Provided a correct Target CoAP URI, the Hosting HTTP URI resulting from the default mapping is always syntactically correct. Furthermore, the Target CoAP URI can always be extracted in an unambiguous way from the Hosting HTTP URI. Also worth noting that, using the default mapping, a query component in the target CoAP resource URI is naturally encoded into the query component of the Hosting URI, e.g.: coap:// becomes

There is no default for the base URI. Therefore it is either known in advance, e.g. as a configuration preset, or dynamically discovered using the mechanism described in Section 5.4.

The default URI mapping function is RECOMMENDED to be implemented and activated by default in a HC Proxy, unless there are valid reasons, e.g. application specific, to use a different mapping function.

5.2.1. Optional scheme

When found in a Hosting HTTP URI, the scheme (i.e., "coap" or "coaps"), the scheme component delimiter (":"), and the double slash ("//") preceding the authority MAY be omitted. In such case, a local default - not defined by this document - applies.

So, could either represent the target coap:// or coaps:// depending on application specific presets.

5.2.2. Encoding Caveats

When the authority of the Target CoAP URI is given as an IPv6address, then the surrounding square brackets MUST be percent-encoded in the Hosting HTTP URI, in order to comply with the syntax defined in Section 3.3. of [RFC3986] for a URI path segment. E.g.: coap://[2001:db8::1]/light?on becomes

Everything else can be safely copied verbatim from the Target CoAP URI to the Hosting HTTP URI.

5.3. URI Mapping Template

This section defines a format for the URI template used by a HC Proxy to inform its clients about the expected syntax for the Hosting HTTP URI.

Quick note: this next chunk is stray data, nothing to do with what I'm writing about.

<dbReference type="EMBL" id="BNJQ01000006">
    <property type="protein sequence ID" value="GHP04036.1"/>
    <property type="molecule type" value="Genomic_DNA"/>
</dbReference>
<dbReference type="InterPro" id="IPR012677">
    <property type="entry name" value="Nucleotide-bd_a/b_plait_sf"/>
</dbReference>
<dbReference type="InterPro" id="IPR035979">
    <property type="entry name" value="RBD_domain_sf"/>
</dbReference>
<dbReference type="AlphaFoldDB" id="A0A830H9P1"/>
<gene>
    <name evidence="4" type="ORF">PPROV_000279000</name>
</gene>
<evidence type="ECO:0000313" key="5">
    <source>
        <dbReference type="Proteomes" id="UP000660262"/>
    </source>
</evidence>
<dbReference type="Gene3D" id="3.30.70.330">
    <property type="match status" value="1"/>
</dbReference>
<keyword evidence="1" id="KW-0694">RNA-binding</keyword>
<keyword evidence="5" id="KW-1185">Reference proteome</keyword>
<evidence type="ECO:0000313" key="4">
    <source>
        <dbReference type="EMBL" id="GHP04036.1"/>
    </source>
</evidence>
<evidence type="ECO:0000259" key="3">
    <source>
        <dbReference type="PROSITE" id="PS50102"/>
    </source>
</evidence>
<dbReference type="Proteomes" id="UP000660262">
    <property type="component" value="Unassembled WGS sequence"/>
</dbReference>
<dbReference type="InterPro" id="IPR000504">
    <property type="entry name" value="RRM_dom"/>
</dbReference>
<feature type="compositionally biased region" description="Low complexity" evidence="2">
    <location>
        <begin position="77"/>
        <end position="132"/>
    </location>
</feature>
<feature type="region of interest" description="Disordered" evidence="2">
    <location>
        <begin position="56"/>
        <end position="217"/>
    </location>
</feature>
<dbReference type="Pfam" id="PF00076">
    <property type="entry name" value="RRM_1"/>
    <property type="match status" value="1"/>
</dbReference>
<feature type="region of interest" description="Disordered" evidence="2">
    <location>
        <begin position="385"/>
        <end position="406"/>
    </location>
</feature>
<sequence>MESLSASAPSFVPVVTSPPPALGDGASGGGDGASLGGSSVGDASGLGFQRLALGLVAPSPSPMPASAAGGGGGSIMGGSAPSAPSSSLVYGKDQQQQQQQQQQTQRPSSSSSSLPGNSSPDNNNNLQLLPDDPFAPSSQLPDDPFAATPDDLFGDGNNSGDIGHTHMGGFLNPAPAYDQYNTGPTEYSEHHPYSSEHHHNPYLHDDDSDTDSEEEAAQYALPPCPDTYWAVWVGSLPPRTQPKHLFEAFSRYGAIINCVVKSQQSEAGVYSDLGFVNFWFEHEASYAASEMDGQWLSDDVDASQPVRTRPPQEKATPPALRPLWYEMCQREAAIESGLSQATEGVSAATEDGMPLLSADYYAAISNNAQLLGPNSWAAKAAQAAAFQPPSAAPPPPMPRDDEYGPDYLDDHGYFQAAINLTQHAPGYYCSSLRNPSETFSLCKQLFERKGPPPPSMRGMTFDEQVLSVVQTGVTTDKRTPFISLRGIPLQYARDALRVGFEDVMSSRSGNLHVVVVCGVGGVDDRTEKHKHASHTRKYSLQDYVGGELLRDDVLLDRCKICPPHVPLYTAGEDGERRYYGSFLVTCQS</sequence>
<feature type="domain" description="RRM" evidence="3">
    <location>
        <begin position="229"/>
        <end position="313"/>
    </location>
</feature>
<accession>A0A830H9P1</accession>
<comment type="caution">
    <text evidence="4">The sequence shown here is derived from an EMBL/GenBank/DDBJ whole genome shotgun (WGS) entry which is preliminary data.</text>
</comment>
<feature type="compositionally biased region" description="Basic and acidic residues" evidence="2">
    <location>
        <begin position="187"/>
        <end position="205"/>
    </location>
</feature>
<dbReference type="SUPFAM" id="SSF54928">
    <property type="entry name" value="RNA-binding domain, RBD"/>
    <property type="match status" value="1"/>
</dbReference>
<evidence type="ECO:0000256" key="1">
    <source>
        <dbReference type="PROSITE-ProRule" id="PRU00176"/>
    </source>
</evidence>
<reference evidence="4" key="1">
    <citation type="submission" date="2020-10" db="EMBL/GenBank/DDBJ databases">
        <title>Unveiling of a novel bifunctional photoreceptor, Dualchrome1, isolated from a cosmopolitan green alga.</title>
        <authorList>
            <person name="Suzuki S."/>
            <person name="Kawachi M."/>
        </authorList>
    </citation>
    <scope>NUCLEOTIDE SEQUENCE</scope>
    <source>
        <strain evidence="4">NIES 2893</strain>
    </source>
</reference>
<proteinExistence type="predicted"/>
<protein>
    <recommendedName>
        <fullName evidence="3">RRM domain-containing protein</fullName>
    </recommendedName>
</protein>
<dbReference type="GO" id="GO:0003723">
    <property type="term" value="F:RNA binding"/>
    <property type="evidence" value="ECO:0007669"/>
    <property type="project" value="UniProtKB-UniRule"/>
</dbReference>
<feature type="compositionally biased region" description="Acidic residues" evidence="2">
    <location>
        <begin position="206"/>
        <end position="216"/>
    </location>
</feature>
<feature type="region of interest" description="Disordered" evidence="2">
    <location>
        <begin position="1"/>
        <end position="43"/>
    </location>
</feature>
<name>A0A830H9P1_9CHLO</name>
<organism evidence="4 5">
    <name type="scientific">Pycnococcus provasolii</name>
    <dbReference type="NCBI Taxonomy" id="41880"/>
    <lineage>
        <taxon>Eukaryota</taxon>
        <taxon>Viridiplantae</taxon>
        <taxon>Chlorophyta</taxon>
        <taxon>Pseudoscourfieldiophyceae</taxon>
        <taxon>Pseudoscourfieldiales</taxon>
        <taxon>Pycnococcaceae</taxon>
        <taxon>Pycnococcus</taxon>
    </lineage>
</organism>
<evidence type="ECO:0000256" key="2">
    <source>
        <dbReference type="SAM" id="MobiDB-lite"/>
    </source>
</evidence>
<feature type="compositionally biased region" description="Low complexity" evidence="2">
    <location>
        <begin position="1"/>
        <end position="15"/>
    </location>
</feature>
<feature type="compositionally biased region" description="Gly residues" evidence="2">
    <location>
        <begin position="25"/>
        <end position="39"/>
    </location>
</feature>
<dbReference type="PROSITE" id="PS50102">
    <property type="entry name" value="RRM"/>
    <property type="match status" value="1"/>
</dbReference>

When instantiated, an URI Mapping Template is always concatenated to a base URI provided by the HC Proxy via discovery (see Section 5.4), or by other means.

A simple form (Section 5.3.1) and an enhanced form (Section 5.3.2) are provided to fit different users' requirements.

Both forms are expressed as level 2 URI template's to take care of the expansion of values that are allowed to include reserved URI characters.

5.3.1. Simple Form

The simple form MUST be used for mappings where the Target CoAP URI is going to be copied verbatim at some fixed position into the Hosting HTTP URI.

    cu = coap-URI   ; from [RFC7252], Section 6.1
    su = coaps-URI  ; from [RFC7252], Section 6.2
    tu = cu / su

The following template variables MUST be used in mutual exclusion in a template definition: Section 5.2.1 apply. Examples

All the following examples (given as a specific URI mapping template, a Target CoAP URI, and the produced Hosting HTTP URI) use as the base URI.










  1. "coap" URI is a query argument of the Hosting HTTP URI:
  2. "coaps" URI is a query argument of the Hosting HTTP URI:
  3. Target CoAP URI as a query argument of the Hosting HTTP URI:
  4. Target CoAP URI in the path component of the Hosting HTTP URI (i.e., the default URI Mapping template):

5.3.2. Enhanced Form

The enhanced form can be used to express more sophisticated mappings, i.e., those that do not fit into the simple form.

    s  = "coap" / "coaps" ; from [RFC7252], Sections 6.1 and 6.2
    hp = host [":" port]  ; from [RFC3986] Sections 3.2.2 and 3.2.3
    p  = path-abempty     ; from [RFC3986] Section 3.3.
    q  = [ "?" query ]    ; from [RFC3986] Section 3.4 

There MUST be at most one instance of each of the following template variables in a template definition: Examples

All the following examples (given as a specific URI mapping template, a Target CoAP URI, and the produced Hosting HTTP URI) use as the base URI.








  1. Target CoAP URI components in path segments, and optional query in query component:
  2. Target CoAP URI components split in individual query arguments:

5.4. Discovery